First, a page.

What I have tried to do is convince Christina to talk to another friend of mine, Priscila, who’s a case manager for a non-profit organization that our Adventist congregation helped start. Priscila, who’s not an Adventist, is a Sabbath-bringer. She has helped dozens of people find jobs that pay enough for them to have a day of rest each week. She’s helped a couple people enroll in our local community college so they can qualify for better paying jobs with benefits. She also introduces them to another friend of mine, Bryan, who is an Adventist and a financial planner, who helps people learn how to better manage the extra money that they’re earning in their new jobs so they don’t fall into the unrest of new debt (this could also qualify as the loving way to live out Fundamental Belief #21).

I’ve begged Christina to let me introduce her to Priscila. With my taco money, I’ve slipped in little tracts from the non-profit with the good news about Priscila and the number where she can reach her. Christina smiles, rolls her eyes and tells me she’s fine. Don’t worry about her. She knows I care about her, but she hasn’t taken me up on the offer yet. But I’m not giving up. I’m a Seventh-day Adventist. And Christina needs Sabbath.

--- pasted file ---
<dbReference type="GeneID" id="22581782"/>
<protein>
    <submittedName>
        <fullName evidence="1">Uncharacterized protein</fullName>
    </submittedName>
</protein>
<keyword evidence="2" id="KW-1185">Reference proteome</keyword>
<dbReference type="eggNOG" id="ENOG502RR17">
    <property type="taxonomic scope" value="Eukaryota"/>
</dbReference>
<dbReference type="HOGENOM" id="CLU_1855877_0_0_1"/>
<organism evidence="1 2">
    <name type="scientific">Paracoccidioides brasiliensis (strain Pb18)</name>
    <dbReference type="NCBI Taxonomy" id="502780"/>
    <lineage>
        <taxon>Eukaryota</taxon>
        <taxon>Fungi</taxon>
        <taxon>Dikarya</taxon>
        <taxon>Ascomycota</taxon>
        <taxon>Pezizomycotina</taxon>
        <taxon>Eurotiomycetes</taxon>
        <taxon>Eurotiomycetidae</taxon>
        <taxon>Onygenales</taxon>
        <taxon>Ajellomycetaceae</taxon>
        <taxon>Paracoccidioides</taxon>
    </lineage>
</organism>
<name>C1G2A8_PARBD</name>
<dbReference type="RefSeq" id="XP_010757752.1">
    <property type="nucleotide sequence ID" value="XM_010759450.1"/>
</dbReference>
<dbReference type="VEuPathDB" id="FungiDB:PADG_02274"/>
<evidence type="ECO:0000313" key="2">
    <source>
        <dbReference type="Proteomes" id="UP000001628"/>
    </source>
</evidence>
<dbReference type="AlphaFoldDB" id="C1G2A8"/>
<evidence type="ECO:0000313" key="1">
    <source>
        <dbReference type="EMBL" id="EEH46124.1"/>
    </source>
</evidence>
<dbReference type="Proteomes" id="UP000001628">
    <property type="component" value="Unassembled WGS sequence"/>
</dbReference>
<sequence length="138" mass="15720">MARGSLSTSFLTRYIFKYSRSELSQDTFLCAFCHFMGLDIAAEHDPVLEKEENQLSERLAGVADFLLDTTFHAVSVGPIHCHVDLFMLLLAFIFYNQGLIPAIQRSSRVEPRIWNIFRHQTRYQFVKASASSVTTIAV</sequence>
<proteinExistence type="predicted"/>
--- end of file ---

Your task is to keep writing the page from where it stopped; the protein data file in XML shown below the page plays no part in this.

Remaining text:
Todd J. Leonard is senior pastor at Glendale City Seventh-day Adventist Church and president of Glendale Communitas Initiative, a local non-profit organization devoted to families working their way out of poverty. (To learn more, visit GlendaleCommunitasInitiative.org.) He shares life with his wife, Robin, and three daughters, Halle, Abigail and Emma.

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This is a companion discussion topic for the original entry at http://spectrummagazine.org/node/8034

I appreciate the social focus you’ve given the Sabbath which is usually been the symbol for exclusiveness. If we could get that far, we’d be doing well.

I would entitle this Steps Toward Sabbath. I’m getting the feeling that the focus for this type of evangelism is still, proper Sabbath keeping; and that the ultimate goal is to get Christina sitting in the pew some Sabbath.